Staff praised for response to fire in long-term care home

PORT DOVER - No injuries were reported following a fire at a seniors home in Port Dover Wednesday.

The alarm was called in at 7:58 a.m. [July 29] from the Dover Cliffs Long-Term Care Centre on St. George Street.

Residents and staff on the first floor were evacuated to the front yard. The second floor was in the process of being evacuated when firefighters declared the situation under control. Everyone was allowed back inside after the building was ventilated.

The apparent cause of the fire was an overheated dryer in the first-floor laundry room. Norfolk fire prevention officer Scott Pipe said a collection of mop heads were being dried when the alarm went up.

“We're not sure why it happened,” Pipe said. “It looks like one of them got hot and started to smoke.”

Pipe said staff at Dover Cliffs put their training to good use. One person attacked the fire with a fire extinguisher while another pulled the fire alarm. A third employee dialled 911.

“Staff did a good job,” Pipe said. “They did exactly what their emergency procedure said.”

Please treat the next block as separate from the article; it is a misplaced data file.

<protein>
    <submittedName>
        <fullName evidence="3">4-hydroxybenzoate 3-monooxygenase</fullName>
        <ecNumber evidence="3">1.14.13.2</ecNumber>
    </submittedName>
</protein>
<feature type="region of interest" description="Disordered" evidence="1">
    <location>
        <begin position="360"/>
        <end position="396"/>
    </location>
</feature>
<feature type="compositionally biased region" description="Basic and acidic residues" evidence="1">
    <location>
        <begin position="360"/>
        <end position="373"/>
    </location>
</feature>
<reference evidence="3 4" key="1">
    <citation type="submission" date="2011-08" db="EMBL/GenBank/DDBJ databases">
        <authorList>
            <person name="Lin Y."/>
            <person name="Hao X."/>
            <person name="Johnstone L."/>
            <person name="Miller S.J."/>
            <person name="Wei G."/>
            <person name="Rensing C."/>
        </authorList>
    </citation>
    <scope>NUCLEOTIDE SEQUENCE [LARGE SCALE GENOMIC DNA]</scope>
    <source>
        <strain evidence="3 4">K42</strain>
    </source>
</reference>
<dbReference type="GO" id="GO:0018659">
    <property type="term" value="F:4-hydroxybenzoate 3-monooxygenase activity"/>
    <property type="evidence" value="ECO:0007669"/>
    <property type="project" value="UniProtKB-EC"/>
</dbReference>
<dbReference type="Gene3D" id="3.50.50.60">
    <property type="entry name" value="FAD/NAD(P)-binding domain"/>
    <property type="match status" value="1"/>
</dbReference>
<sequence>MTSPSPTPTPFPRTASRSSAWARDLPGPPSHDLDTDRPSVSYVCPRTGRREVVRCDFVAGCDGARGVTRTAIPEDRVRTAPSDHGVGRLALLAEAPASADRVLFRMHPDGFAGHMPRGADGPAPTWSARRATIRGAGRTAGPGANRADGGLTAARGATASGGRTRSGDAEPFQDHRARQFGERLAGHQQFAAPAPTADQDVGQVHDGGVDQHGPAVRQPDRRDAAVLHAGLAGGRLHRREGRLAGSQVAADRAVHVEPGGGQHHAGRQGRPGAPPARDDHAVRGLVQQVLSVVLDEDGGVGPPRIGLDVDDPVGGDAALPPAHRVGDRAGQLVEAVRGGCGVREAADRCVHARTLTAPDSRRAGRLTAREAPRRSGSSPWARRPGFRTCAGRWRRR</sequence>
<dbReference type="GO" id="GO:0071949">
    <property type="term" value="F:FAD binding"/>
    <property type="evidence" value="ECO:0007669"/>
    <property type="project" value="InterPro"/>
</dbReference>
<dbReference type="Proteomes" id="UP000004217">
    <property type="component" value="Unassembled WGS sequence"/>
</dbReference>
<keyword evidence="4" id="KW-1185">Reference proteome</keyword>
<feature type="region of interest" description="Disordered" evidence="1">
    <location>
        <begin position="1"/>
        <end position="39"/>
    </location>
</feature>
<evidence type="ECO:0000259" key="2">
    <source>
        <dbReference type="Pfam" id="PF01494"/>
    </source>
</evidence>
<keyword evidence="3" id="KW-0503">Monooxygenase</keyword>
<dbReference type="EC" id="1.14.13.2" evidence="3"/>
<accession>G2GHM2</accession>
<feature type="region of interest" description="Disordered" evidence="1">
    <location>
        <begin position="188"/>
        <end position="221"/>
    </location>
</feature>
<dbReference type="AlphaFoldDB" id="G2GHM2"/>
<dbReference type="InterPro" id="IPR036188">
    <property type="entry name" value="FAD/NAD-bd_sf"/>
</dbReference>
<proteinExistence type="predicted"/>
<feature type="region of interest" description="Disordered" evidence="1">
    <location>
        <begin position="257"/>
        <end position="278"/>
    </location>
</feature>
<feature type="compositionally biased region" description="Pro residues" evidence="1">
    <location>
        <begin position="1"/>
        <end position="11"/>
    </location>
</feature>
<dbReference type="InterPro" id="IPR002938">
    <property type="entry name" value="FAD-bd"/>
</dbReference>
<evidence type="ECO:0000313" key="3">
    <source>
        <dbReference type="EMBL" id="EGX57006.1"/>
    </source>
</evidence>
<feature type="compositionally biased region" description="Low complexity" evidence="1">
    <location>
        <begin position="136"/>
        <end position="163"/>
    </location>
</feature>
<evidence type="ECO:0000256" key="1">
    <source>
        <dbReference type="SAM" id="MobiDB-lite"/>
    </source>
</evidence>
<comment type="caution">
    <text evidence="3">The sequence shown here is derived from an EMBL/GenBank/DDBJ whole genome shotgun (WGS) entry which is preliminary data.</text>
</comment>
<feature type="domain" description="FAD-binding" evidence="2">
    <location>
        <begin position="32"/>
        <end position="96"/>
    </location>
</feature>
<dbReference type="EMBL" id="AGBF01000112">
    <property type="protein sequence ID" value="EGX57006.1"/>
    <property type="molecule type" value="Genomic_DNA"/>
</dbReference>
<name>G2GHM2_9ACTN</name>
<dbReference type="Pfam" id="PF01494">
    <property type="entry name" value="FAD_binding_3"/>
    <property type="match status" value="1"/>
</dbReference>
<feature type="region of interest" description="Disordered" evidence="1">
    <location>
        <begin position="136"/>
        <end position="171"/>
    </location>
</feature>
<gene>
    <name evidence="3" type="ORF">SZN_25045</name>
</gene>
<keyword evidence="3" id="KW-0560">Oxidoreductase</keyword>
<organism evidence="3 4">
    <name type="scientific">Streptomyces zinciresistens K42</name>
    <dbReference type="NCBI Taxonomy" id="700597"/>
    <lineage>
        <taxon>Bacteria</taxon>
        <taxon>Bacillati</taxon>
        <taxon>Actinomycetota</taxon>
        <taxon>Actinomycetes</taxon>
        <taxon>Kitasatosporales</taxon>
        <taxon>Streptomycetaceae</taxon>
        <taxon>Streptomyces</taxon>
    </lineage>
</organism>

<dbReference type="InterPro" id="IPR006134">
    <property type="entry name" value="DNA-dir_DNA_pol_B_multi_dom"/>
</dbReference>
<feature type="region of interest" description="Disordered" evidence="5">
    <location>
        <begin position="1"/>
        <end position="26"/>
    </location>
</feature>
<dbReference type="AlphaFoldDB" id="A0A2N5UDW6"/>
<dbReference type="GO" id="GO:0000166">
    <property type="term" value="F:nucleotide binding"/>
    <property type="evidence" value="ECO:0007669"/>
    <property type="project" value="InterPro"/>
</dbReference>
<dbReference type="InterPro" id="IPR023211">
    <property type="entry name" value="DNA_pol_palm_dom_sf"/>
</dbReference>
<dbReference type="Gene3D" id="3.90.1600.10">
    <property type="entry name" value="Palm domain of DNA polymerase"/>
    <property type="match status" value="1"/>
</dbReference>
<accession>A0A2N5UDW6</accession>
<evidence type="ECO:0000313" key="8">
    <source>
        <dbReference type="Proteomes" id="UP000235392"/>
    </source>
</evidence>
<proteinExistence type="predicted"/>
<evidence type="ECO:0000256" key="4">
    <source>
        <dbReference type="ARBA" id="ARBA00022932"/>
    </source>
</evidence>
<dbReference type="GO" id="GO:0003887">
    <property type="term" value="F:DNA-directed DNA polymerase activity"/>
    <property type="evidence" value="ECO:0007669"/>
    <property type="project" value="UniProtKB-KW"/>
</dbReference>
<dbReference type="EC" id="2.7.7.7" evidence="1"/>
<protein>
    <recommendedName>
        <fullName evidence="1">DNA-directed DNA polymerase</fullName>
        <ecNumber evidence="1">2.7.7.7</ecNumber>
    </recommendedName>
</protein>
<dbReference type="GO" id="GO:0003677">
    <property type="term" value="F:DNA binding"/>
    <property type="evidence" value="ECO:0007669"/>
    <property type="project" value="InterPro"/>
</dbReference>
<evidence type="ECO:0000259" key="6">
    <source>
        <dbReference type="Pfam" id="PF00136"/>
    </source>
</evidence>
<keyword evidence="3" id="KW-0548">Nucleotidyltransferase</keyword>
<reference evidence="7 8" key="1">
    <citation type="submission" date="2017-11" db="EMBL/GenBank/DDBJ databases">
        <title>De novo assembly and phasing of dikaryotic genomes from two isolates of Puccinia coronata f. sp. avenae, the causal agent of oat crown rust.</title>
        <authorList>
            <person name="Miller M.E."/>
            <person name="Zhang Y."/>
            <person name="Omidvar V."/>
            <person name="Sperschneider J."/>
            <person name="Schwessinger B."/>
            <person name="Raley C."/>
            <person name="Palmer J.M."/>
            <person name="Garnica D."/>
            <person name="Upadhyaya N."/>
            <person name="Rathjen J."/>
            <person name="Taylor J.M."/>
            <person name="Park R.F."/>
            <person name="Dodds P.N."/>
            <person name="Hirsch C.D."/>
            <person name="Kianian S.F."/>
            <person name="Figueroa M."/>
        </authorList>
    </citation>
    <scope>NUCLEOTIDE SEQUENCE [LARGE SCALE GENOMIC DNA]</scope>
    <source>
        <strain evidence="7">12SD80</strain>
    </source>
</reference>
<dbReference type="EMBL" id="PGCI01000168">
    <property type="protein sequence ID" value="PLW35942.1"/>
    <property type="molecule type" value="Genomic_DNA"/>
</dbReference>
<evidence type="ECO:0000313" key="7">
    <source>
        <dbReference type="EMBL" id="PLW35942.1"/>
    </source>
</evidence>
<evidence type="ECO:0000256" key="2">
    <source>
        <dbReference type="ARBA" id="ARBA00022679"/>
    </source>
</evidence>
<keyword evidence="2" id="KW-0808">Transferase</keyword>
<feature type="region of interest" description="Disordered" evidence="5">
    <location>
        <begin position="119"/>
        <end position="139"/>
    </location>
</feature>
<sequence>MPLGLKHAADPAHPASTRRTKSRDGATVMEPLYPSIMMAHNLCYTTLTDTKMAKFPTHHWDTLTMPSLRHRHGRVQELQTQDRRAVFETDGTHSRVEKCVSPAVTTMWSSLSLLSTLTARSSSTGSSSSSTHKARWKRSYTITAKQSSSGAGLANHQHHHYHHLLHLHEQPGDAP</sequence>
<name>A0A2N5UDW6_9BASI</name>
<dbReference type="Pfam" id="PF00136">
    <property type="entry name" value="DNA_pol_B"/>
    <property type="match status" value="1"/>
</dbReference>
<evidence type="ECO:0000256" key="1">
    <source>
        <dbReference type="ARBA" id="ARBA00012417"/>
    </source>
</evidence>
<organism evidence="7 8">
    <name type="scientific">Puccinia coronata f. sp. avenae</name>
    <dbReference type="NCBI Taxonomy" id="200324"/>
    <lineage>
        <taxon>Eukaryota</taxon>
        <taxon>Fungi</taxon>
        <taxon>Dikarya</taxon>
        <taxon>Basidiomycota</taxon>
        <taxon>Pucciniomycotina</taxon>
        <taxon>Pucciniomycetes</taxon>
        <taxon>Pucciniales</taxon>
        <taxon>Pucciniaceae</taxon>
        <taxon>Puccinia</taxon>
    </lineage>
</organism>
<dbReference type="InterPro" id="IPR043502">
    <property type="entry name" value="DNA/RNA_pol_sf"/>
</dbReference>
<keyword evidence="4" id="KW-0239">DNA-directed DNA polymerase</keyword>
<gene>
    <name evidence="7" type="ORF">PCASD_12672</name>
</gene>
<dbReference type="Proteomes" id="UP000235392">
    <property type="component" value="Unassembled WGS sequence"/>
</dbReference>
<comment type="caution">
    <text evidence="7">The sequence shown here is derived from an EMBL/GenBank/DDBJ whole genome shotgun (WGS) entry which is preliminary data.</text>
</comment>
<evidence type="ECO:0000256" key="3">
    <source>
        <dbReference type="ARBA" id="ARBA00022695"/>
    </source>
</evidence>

Dover Cliffs is home to 70 residents. The dryer at issue is an industrial-grade model designed for repeated daily use. The unit was inspected Wednesday to determine whether it will have to be replaced.

Pauline Robinson, executive director of Dover Cliffs, had high praise for the way staff reacted. Everyone knew what to do and executed the game plan to perfection, she said.

“I couldn't be more proud,” she said. “They handled it calmly and professionally and did everything that needed to be done.”

As an added level of protection, Dover Cliffs is fitted with a sprinkler system.

Firefighters from Simcoe also responded to the scene. Traffic on St. George Street was re-routed between Nelson Street West and McNab Street West for the duration of the emergency.

While firefighters inspected and ventilated the facility, residents and staff in the front yard appeared to be in good spirits. There were no apparent signs of medical distress or paramedic activity.

Reprinted from the Simcoe Reformer, July 29, 2015, by Monte Sonnenberg
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